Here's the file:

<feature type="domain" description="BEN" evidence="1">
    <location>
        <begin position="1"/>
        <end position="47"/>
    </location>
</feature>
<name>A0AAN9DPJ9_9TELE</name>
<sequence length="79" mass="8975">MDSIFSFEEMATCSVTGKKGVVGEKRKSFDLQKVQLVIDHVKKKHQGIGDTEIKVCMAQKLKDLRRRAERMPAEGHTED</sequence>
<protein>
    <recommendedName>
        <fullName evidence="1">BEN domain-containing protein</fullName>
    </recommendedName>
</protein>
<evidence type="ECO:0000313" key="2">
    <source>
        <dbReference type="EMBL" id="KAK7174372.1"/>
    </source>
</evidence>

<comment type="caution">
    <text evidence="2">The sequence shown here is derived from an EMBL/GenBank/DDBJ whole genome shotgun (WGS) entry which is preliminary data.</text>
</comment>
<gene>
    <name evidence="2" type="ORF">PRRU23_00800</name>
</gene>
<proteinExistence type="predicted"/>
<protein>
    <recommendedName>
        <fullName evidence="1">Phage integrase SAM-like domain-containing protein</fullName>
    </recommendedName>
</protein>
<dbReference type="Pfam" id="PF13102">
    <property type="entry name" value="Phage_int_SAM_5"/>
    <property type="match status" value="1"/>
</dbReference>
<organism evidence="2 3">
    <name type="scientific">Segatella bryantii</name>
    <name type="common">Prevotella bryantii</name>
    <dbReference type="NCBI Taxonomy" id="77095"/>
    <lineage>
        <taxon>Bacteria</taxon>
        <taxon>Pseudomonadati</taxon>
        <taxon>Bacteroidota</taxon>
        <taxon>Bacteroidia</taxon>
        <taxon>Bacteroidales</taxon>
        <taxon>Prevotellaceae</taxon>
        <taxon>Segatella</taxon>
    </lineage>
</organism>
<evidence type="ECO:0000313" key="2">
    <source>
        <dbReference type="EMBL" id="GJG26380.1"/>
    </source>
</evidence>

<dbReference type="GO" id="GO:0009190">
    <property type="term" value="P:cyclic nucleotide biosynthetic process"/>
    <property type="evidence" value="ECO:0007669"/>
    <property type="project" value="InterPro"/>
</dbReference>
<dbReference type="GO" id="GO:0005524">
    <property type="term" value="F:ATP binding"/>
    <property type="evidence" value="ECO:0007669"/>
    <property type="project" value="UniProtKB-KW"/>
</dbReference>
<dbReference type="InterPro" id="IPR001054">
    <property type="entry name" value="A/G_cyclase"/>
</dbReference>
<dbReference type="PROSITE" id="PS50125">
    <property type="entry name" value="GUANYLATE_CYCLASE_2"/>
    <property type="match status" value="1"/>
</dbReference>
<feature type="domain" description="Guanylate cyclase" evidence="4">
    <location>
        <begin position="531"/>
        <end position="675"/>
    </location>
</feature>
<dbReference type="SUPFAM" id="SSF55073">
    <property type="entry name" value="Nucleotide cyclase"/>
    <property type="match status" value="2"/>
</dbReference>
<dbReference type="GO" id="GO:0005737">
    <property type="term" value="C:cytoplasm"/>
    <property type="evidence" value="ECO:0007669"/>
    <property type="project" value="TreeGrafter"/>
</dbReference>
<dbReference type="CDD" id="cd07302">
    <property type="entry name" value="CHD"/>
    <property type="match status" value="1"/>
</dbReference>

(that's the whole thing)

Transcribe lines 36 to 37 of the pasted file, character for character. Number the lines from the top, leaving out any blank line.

    <name type="scientific">Segatella bryantii</name>
    <name type="common">Prevotella bryantii</name>